Two days after reading the file about her mother, Agnes went with Becka to Aunt Lydia’s office and found Daisy already there. Aunt Lydia explained that Daisy was Baby Nicole and that she was Agnes’s sister. She also explained how, despite its noble goals, Gilead had turned rotten to the core, which both Agnes and Becka should understand given the secret folders she’d been sneaking them for years.

Aunt Lydia then laid out a plan to smuggle Daisy out of Gilead. Agnes and Becka were scheduled to do their Pearl Girls missionary work soon, but Daisy would exchange places with Becka and go to Canada with Agnes in her stead.

Analysis: Parts XIX–XX

Shunammite’s marriage to Commander Judd carries a tragic irony. As Agnes has explained, Shunammite was a bold and shameless social climber from an early age. When they were in the Vidala School together, Shunammite claimed to be Agnes’s best friend. But Agnes understood that Shunammite only befriended her to gain access to power since Agnes’s father, Commander Kyle, occupied a high position in Gilead’s social hierarchy. Later on, when she reached marriageable age, Shunammite felt impatient for her wedding. She longed to possess the power and prestige that would come to her as the Wife of an elite male. Shunammite’s commitment to achieving the most advantageous marriage possible eventually led her to abandon her first engagement. When she learned that Agnes had joined the Aunts, she took the opportunity to rearrange her betrothal and marry Commander Judd instead—all at Aunt Lydia’s suggestion. And yet, considering everything the reader now knows about Commander Judd’s propensity to poison his Wives, we see how Shunammite’s great social achievement in marrying the man carries a tragic irony. All her social climbing has led her into a lion’s den, likely to die a painful and pointless death.

Aunt Lydia’s impromptu meeting with Commander Judd in his home office gave her a revealing glimpse of the man’s character as an abuser. The first thing she noticed upon entering was a painting. He attempted to hide this painting from female eyes by placing it behind a door that, under normal circumstances, remained open whenever a woman was present. The painting reflected Commander Judd’s perverse sexual attraction to very young women. It depicted a girl wearing little more than an inviting grin, suggestively hovering above a forest mushroom that resembled a penis. When Aunt Lydia concludes in her manuscript that the painting encapsulated the Commander’s immoral desires, she implies that the phallic mushroom serves as a stand-in for the Commander and that he imagines himself about to have sex with the youthful nymph. The second thing Aunt Lydia noticed in Commander Judd’s office were his books. In particular, she noted the biographies of two controversial male leaders: Napoleon Bonaparte and Joseph Stalin. Stalin, in particular, has a historical reputation as a man who enacted extraordinary violence in the service of his own political ideology. These biographies indicate that Commander Judd strives to attain a greatness through war and conquering, similar to these men of the past.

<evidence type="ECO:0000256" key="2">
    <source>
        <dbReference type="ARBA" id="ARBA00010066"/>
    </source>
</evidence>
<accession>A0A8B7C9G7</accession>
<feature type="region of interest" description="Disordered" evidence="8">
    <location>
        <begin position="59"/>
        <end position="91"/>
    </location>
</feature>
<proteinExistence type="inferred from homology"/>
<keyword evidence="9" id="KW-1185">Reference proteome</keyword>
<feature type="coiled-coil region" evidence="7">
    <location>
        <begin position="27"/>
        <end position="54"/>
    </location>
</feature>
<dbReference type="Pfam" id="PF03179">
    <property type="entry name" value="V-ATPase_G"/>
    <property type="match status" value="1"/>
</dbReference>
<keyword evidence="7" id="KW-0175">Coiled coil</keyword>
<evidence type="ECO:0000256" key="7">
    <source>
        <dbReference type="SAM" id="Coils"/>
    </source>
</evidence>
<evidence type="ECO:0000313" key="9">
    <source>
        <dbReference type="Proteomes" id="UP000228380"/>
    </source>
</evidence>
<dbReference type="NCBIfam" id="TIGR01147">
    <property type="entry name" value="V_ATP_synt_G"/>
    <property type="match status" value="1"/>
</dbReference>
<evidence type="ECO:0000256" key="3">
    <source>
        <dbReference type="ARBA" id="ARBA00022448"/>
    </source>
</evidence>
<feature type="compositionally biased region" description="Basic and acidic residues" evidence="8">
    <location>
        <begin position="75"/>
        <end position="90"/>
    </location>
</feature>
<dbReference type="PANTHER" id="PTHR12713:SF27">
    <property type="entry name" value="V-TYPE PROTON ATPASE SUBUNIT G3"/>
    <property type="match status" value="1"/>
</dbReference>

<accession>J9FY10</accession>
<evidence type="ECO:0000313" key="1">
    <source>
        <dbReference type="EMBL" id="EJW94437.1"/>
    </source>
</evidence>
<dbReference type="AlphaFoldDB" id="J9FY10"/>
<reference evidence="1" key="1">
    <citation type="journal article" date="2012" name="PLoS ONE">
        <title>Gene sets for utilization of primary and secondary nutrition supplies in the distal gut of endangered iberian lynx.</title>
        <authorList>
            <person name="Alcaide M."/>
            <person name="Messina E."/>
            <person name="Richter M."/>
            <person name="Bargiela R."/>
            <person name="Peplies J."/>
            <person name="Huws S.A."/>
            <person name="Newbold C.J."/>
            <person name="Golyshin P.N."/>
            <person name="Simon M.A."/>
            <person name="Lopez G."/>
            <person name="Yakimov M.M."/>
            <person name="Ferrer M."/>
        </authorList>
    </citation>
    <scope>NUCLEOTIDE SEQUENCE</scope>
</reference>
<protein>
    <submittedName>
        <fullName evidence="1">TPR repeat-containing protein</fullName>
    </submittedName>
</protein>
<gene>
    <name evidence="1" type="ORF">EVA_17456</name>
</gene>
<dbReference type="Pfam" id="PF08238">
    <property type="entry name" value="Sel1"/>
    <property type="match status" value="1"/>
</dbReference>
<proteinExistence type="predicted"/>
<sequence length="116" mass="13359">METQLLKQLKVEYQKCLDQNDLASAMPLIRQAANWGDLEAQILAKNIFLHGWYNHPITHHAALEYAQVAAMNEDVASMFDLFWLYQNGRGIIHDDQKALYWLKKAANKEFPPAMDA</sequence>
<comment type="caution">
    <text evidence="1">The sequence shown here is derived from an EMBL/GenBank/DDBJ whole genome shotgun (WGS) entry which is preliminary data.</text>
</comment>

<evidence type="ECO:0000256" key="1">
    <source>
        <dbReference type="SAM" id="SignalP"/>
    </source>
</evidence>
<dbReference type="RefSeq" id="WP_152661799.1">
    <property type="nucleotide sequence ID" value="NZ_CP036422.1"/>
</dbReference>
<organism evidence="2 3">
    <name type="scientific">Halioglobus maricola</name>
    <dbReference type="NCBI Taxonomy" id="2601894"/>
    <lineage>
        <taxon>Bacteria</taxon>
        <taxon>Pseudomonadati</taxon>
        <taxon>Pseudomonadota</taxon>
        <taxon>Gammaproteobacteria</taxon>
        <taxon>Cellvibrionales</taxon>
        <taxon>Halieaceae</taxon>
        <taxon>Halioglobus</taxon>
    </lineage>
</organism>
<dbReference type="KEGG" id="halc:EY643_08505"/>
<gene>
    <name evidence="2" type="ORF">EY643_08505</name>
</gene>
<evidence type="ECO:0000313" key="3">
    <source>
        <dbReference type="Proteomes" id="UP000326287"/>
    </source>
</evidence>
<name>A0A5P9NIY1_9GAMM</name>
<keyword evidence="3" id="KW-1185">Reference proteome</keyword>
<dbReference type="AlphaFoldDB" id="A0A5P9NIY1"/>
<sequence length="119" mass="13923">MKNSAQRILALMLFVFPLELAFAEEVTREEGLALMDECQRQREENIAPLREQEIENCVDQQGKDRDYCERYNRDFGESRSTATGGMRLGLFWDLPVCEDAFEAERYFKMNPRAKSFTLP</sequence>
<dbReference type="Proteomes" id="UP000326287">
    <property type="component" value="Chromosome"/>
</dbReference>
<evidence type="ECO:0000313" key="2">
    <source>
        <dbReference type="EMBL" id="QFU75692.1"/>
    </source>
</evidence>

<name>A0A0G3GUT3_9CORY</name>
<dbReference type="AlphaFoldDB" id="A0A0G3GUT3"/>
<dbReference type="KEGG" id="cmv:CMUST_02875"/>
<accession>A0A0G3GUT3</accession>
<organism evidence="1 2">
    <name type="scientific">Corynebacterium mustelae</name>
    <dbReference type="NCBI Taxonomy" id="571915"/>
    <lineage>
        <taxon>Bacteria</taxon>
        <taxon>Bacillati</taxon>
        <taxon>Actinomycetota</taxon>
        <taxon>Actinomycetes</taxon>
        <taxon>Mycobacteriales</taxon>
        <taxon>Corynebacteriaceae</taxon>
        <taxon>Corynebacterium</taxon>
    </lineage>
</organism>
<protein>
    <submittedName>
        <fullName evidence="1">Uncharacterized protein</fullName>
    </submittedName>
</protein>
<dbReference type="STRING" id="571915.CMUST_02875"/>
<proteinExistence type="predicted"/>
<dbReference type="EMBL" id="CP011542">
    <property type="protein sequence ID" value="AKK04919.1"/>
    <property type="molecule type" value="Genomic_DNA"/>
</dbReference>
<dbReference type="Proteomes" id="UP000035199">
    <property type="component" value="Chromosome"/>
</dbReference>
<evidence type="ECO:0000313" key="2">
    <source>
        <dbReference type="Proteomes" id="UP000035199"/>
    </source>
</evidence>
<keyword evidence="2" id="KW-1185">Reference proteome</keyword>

At the conclusion of Part XIX, Aunt Lydia’s confession that she feels poised on a razor’s edge demonstrates her vulnerability. Despite the confidence she has exuded since she first became one of the four Founders of the Aunts and despite the power she has accumulated in the years since, Aunt Lydia remains doubtful about whether she’ll be able to bring her plan to topple Gilead to completion. Significantly, her doubt does not stem from a question about her own abilities but from a desire to save her own skin. Like everyone else, Aunt Lydia is only human and hence may succumb to the temptation for even more power and influence, especially given the inevitability of her execution should she try to topple Gilead. A more skeptical reading is that Aunt Lydia is leveraging this climactic moment to add tension to her story. She has frequently shown concern about her future reader and what they might think of her. As such, the suggestion that she feels tempted to give up might be a ploy to make her look more vulnerable than she is and hence earn the reader’s praise when she overcomes her own temptation. In either case, the fact remains that Aunt Lydia is taking grave personal risk by engaging in acts against the state.

Part XX represents a significant turning point in the novel when the distinct narrative threads belonging to Agnes and Daisy begin to weave together. Prior to this point, the narrative followed a predictable pattern in which sections of testimony from Agnes and Daisy appeared on their own, separated by sections of Aunt Lydia’s manuscript. Now, however, the narrative begins to alternate quickly between their distinct points of view. On the surface, this shift in narrative strategy reflects the fact that Agnes and Daisy have met and now live together at Ardua Hall. The oscillation between their points of view also serves the purpose of speeding up the narrative pace, accelerating toward the novel’s climax. Yet the coming-together of their two testimonies also reflects that their lives are connected in more profound ways that have, until now, remained hidden. More specifically, the shift in narrative strategy draws attention to their shared origins and points toward their shared destiny. Agnes and Daisy are bound together by blood, and the journey they will take in ensuing chapters will bind them further through shared action toward a common goal.